This Wednesday, we begin the Season of Lent, so I ask you to check the Reminder/Bulletin for the mass schedule on Ash Wednesday. Also, there will be a time change for the weekday Masses. At Saint Bernard daily Mass will be celebrated Monday through Friday at 12:10 p.m. in the church; there will not be an 8 a.m. Mass in the Divine Mercy Chapel during Lent. The Saint Francis daily Mass schedule will be Monday through Saturday at 9 a.m.
Stations of the Cross at Saint Francis will be celebrated on Wednesdays at 5:30 p.m. and at Saint Bernard on Thursdays at 5:30 p.m. followed by confessions. These will begin Wednesday March 4th.
The readings for today seem to prepare us for the season of Lent. Lent is much more than giving up something and then getting it back as soon as Easter arrives. Lent is about “soul searching”. Lent is about asking ourselves: “Am I truly reflecting Christ in my daily life, do I live out the famous question what would Jesus do?”
Now let us examine today’s readings for direction in making a better Lent. From the Book of Leviticus, we hear these words: “You shall not bear hatred for your brother or sister in your heart. You shall love your neighbor as yourself. I am the Lord.”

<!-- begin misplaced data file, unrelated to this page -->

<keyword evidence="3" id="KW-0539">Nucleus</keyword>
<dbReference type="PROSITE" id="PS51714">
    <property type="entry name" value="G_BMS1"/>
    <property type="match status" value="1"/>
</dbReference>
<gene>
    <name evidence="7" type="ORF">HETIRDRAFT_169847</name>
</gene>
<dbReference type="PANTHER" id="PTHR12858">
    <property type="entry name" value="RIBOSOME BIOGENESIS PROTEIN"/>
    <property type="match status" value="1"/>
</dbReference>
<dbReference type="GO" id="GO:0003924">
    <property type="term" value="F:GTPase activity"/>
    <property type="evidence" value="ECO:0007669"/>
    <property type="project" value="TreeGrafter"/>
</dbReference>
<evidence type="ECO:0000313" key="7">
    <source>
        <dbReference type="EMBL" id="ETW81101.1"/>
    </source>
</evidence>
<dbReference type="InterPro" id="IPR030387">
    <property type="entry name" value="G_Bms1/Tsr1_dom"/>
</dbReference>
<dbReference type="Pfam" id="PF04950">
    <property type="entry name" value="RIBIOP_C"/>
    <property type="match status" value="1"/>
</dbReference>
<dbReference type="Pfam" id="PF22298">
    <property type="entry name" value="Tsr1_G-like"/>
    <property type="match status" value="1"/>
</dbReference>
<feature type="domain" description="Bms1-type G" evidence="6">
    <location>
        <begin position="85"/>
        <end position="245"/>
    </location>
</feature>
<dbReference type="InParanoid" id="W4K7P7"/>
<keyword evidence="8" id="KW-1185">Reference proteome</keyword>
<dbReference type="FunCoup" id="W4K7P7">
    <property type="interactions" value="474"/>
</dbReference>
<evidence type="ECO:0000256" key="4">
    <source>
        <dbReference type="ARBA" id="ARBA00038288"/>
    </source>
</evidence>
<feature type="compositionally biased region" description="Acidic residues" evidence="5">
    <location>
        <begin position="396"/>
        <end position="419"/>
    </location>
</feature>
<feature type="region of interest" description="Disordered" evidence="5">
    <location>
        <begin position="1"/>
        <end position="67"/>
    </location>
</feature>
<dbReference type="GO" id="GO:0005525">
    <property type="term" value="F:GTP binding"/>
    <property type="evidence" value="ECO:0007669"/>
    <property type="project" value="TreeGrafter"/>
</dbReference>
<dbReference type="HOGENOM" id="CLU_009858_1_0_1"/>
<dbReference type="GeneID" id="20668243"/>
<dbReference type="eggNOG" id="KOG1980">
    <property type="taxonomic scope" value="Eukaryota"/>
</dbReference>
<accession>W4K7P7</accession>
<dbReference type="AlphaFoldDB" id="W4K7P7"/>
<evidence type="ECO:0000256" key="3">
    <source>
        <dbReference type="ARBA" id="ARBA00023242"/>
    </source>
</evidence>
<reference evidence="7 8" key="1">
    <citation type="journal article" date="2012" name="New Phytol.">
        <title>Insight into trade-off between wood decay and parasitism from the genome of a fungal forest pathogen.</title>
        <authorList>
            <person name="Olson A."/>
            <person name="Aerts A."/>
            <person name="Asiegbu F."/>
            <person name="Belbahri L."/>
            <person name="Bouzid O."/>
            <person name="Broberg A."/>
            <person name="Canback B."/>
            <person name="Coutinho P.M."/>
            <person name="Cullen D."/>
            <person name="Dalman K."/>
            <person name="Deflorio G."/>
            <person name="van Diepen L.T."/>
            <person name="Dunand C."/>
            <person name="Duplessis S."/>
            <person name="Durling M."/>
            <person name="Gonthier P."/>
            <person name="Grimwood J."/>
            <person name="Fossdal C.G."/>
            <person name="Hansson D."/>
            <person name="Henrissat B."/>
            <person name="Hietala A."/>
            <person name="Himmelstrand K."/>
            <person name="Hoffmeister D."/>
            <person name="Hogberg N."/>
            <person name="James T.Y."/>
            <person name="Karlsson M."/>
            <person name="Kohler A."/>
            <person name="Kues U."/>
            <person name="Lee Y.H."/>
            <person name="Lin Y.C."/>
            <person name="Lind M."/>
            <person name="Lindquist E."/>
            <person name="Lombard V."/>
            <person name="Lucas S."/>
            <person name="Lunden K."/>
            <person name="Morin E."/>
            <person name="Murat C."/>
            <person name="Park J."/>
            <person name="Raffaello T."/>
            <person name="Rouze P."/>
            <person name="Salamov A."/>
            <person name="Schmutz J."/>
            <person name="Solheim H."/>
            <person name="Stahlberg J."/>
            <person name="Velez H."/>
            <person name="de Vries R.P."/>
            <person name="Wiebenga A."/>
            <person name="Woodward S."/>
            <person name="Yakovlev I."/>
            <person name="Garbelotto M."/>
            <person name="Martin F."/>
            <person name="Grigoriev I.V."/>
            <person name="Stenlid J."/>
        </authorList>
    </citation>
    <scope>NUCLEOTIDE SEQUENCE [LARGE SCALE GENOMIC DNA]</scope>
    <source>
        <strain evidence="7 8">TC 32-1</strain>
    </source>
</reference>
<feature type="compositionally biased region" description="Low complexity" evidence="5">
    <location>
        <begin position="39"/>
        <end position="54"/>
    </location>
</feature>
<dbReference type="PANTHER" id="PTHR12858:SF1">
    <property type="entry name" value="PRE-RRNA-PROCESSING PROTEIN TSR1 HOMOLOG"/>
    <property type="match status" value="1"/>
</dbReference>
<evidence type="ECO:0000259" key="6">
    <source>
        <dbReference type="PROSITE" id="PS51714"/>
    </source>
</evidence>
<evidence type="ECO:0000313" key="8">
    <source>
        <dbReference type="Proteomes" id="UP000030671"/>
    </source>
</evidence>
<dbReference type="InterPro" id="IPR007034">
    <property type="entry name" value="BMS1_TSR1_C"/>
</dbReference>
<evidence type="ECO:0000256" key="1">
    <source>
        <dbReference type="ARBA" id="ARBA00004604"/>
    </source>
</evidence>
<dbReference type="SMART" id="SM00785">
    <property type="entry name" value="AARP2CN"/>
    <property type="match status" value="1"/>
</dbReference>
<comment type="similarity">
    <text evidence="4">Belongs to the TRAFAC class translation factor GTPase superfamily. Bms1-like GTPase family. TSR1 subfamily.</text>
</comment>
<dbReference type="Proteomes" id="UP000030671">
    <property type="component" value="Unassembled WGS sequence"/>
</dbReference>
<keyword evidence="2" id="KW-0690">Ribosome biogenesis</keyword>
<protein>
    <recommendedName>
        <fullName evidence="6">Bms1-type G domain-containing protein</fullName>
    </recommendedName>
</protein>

From Paul’s letter we hear these words: “…let him become a fool, so as to become wise. For the wisdom of the world is foolishness in the eyes of God.”
The Gospel of Saint Matthew is so packed with the wisdom of Jesus, it is as if He is telling His disciples how they should live and likewise how we are to live. But I want to pull one phrase from the many: “You have heard that it was said, you shall love your neighbor and hate your enemy. But I say to you, love your enemies and pray for those who persecute you, that you may be children of your heavenly Father.” Following Jesus is more than “lip service” – it is about being less centered on me and more on God and how we live out that relationship with Him and with one another.
Jesus, in the conclusion of today’s Gospel, give us that perplexing challenge: “So be perfect, just as your heavenly Father is perfect.” So, what then is Jesus telling us? He knows that we cannot achieve the perfection of His Heavenly Father, but we have to strive for perfection even though we may stumble along the way. God’s own perfection should be a model by which every Christian tries to follow even though he/she realizes that there is an infinite distance between himself/herself and his/her Creator. What I have learned in my own faith journey is that perfection is not the absence of faults, but that God is in charge. I learn from my faults so that I can do better with the grace that God gives me. Let this Lenten season truly transform you into the person of faith that you want to become.